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Pseudogout is frequently seen in painful arthritis of larger joints, especially the knees and shoulders. This case report describes a rare clinical entity of soft-tissue calcium pyrophosphate dihydrate crystal deposition disease surrounding the second metatarsal bone of an 81-year-old man with moderate painful swelling of the right forefoot for 2 years. Diagnostic imaging demonstrated a calcified soft-tissue tumor adjacent to the second metatarsal bone by considering a neoplastic process in the differential diagnosis. Excisional biopsy revealed a chalklike material on the calcified soft tissue that was pathognomonic for chondrocalcinosis or pseudogout. The excisional biopsy findings led to stagnation of the clinical symptoms, and no recurrence of the initial tumor was seen during 12-month follow-up. In the literature, only 28 cases of tophaceous pseudogout tumors in the extremities have been described. In these cases, the lesions were suspected of being chondrosarcomas. For this reason, a correct diagnosis has to be pursued by performing a biopsy to treat the disease correctly. (J Am Podiatr Med Assoc 101(5): 462–465, 2011)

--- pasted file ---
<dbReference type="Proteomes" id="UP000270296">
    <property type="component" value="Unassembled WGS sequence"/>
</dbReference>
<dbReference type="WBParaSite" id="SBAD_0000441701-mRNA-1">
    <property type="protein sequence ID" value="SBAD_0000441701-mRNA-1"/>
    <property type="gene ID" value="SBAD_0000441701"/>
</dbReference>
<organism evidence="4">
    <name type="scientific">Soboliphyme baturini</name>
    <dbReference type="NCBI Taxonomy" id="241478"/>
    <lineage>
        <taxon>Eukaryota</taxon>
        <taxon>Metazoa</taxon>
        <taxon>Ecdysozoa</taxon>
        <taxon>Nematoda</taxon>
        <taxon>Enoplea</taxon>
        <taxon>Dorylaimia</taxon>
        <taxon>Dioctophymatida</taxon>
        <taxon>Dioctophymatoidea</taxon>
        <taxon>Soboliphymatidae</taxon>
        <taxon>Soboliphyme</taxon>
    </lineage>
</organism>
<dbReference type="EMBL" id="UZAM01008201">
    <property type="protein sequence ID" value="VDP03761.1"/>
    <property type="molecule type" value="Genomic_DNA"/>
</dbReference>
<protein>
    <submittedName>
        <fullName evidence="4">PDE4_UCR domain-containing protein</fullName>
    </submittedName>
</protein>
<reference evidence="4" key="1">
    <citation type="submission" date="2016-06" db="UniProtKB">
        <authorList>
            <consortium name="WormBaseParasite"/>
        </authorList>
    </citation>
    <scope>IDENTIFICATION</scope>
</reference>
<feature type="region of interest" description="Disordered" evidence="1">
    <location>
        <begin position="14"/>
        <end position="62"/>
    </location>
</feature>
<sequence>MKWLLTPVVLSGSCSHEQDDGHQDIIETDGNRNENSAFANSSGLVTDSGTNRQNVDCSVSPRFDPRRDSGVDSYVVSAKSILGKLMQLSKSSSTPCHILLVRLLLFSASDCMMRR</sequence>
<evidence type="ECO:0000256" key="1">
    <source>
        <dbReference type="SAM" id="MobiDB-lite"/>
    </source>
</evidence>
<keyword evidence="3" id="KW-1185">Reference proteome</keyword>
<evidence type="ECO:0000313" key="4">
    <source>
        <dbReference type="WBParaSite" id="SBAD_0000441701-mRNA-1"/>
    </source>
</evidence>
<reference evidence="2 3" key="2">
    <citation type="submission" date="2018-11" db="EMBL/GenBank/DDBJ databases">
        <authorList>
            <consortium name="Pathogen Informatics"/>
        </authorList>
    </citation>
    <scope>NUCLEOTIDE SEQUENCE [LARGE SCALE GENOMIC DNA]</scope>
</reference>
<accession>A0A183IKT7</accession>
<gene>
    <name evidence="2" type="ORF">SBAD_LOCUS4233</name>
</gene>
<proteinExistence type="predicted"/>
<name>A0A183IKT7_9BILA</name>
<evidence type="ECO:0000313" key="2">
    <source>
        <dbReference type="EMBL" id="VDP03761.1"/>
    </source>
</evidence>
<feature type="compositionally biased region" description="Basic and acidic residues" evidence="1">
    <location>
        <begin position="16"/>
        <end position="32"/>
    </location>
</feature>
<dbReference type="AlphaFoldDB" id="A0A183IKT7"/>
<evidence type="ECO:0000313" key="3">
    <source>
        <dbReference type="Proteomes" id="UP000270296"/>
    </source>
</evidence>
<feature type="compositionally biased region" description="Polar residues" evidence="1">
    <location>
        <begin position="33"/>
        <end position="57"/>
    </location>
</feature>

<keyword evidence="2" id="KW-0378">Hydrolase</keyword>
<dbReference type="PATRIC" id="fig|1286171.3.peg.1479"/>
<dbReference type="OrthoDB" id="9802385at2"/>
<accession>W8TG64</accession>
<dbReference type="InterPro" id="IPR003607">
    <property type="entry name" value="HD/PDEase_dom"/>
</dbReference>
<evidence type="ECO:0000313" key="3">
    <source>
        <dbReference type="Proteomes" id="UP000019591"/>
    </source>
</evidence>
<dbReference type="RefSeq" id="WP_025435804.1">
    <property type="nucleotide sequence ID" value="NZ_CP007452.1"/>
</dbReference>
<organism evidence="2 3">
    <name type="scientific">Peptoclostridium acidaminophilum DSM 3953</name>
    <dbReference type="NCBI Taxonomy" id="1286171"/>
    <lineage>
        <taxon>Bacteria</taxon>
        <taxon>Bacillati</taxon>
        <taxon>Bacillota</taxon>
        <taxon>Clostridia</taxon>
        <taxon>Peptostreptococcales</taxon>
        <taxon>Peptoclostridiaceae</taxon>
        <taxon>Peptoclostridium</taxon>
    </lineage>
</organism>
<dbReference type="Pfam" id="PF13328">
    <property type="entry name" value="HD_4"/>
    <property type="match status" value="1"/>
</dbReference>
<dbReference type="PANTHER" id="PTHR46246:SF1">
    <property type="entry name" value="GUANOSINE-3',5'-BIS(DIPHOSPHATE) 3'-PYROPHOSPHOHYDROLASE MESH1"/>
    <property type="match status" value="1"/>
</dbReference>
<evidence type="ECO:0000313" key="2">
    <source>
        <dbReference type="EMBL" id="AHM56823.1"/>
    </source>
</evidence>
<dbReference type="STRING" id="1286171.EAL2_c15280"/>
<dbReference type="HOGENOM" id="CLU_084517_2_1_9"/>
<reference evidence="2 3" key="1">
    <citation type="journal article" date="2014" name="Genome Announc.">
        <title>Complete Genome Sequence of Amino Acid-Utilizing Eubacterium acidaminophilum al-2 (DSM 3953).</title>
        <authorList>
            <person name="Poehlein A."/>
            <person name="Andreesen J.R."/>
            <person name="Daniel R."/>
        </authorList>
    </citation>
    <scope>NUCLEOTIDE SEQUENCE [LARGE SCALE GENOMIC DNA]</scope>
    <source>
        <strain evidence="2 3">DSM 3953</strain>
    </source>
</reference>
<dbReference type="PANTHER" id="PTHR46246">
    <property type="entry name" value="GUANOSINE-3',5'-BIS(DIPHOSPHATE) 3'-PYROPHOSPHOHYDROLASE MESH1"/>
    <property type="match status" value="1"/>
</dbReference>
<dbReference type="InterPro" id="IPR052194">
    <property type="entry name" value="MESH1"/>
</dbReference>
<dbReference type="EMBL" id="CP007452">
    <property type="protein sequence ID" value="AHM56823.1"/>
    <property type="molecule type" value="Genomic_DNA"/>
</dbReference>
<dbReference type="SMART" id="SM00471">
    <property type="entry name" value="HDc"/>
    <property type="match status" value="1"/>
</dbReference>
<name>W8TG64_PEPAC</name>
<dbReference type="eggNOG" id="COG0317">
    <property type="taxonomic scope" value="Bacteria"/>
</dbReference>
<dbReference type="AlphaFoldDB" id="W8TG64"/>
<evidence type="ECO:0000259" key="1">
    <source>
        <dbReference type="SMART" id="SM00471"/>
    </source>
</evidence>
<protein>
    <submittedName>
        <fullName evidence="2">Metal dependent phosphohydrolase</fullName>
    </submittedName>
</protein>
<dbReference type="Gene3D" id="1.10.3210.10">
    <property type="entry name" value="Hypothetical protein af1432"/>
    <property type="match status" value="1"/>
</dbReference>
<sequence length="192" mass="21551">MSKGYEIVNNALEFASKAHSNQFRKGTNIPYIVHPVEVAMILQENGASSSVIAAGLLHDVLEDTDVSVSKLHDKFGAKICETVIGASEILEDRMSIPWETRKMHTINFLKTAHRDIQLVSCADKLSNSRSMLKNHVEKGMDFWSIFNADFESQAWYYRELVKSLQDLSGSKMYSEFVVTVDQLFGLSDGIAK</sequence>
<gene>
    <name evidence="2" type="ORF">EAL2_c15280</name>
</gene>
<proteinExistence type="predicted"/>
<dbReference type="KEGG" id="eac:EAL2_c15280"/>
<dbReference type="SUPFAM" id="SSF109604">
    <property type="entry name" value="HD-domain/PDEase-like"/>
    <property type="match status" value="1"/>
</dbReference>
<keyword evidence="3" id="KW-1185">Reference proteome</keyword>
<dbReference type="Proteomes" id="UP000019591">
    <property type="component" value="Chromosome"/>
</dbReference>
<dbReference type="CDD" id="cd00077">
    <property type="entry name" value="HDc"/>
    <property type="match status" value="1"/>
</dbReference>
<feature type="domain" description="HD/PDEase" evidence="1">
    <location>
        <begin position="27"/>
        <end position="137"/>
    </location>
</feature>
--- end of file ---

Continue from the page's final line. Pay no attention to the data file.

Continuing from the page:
Corresponding author: Arnold J. Suda, MD, Department of Trauma and Orthopaedic Surgery, BG Trauma Center Ludwigshafen, Ludwig-Guttmann-Strasse 13, 67071 Ludwigshafen, Germany. (E-mail: firstname.lastname@example.org)